the issues of infrastructure, technology and skilled manpower, a tool that definitely should be considered is public-private partnership. PPPs are arrangements between government and private sector entities for providing public services and related infrastructure. PPPs are characterised by the sharing of investment, risk, responsibility and reward between the partners.
The idea is to induce the investment and enhanced capabilities of each participant to strengthen the delivery and reach of the service already being extended by the government. Even industry chambers need to join hands with the government in a joint effort to build and provide the needed support to the MSME sector.
MSMEs to become more banking friendly
A customised credit risk assessment system is required to make enterprises more competitive and creditworthy. Not only will it bridge the gap between an institutional lender and the MSME borrower, but it will also help develop the much-needed information database on the MSMEs, enabling easy future referrals and wiping out the problem of information asymmetry.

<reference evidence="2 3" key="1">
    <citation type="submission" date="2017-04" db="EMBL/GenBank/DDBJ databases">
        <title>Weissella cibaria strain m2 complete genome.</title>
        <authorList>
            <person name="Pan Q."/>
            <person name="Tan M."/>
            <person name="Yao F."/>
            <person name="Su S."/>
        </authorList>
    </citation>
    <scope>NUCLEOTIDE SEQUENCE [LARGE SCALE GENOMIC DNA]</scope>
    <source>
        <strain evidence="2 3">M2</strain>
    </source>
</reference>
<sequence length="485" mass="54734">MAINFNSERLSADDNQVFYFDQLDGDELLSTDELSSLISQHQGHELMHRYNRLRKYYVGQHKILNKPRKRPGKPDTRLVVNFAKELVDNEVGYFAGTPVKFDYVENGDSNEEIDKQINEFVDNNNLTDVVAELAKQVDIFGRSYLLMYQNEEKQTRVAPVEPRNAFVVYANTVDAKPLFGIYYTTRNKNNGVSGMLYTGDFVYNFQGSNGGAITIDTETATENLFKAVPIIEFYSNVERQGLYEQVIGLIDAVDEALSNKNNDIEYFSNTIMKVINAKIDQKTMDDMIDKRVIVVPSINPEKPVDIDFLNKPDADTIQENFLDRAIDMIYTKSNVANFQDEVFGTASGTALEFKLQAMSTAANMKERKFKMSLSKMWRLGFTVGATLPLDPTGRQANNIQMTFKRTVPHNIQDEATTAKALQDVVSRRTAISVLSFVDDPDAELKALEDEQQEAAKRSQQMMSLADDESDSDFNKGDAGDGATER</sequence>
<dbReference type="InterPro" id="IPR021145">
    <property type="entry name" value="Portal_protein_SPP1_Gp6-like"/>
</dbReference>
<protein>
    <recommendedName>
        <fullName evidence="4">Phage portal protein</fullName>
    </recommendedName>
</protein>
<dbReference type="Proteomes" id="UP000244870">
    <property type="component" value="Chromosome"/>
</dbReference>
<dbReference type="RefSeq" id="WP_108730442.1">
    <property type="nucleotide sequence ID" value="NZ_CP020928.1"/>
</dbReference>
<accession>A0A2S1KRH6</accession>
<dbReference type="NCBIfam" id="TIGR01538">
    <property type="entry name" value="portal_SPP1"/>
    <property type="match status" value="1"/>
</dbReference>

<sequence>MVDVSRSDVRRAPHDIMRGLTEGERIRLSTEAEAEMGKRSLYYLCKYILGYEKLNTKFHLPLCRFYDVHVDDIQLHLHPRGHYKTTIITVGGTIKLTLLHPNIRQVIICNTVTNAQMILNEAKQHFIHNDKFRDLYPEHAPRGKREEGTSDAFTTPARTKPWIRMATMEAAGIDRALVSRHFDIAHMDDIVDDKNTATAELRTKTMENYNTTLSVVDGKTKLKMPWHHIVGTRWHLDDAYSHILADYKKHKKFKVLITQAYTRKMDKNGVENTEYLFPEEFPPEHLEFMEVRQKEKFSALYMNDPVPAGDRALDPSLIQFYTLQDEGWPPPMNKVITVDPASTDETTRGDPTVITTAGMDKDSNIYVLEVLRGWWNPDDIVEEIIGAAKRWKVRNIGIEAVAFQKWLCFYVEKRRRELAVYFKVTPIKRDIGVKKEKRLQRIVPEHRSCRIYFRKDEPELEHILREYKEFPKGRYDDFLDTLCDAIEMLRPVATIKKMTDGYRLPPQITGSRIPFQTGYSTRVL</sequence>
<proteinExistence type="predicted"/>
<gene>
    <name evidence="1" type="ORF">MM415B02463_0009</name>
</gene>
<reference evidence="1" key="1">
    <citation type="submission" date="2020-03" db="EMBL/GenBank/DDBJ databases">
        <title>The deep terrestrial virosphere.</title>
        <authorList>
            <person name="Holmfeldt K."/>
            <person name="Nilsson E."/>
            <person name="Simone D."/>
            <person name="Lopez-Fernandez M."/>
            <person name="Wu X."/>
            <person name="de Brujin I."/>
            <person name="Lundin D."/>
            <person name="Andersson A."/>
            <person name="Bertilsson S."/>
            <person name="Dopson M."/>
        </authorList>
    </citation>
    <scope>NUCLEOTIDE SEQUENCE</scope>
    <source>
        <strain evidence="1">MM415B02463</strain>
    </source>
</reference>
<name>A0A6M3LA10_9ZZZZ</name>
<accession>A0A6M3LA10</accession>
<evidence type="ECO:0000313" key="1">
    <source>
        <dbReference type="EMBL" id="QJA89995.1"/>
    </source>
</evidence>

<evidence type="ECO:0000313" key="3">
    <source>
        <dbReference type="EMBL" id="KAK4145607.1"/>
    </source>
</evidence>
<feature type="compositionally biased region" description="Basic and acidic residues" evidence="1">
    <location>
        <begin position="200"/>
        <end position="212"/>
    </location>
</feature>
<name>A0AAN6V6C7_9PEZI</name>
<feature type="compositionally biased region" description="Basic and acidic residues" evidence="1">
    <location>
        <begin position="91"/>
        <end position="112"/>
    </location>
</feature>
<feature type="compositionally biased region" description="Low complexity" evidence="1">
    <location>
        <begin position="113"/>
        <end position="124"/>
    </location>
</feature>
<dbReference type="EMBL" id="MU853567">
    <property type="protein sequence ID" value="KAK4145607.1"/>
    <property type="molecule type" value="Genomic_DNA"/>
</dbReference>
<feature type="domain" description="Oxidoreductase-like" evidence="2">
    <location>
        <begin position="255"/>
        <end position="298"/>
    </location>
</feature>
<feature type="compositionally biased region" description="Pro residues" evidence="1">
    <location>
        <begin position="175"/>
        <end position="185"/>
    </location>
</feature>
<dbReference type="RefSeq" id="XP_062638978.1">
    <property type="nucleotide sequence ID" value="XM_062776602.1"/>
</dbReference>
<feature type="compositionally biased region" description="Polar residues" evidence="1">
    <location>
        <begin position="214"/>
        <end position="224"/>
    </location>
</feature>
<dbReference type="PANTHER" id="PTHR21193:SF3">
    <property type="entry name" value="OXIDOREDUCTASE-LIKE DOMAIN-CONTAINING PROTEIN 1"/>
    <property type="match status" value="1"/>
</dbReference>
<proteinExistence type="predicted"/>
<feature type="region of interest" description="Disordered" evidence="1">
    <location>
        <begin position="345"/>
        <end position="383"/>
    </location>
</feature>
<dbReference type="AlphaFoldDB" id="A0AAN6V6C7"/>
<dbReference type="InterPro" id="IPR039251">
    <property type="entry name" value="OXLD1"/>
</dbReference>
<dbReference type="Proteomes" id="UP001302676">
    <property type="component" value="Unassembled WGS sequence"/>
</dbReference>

The SMEs need to do their management planning and make the processes more formal, so as to have the documentations ready for financing opportunities. Accounting policies and consistency in book information will lead to better reliability from the bankers. Institutionally, provisions need to be included in the rules governing the MSME sector so that periodically the enterprises are evaluated on a five-year basis and re-certified so that they can graduate from MSME to mid-size companies.
Given the importance of the sector, the government, industry chambers, think-tanks and policy-makers need to come together to create an environment conducive for MSMEs to flourish. This would in turn make MSMEs banking-friendly. Adequate RBI and Sebi support and institutional reforms are also necessary to take the sector to the next level of global competitiveness.
The author is founder, MD & CEO, YES Bank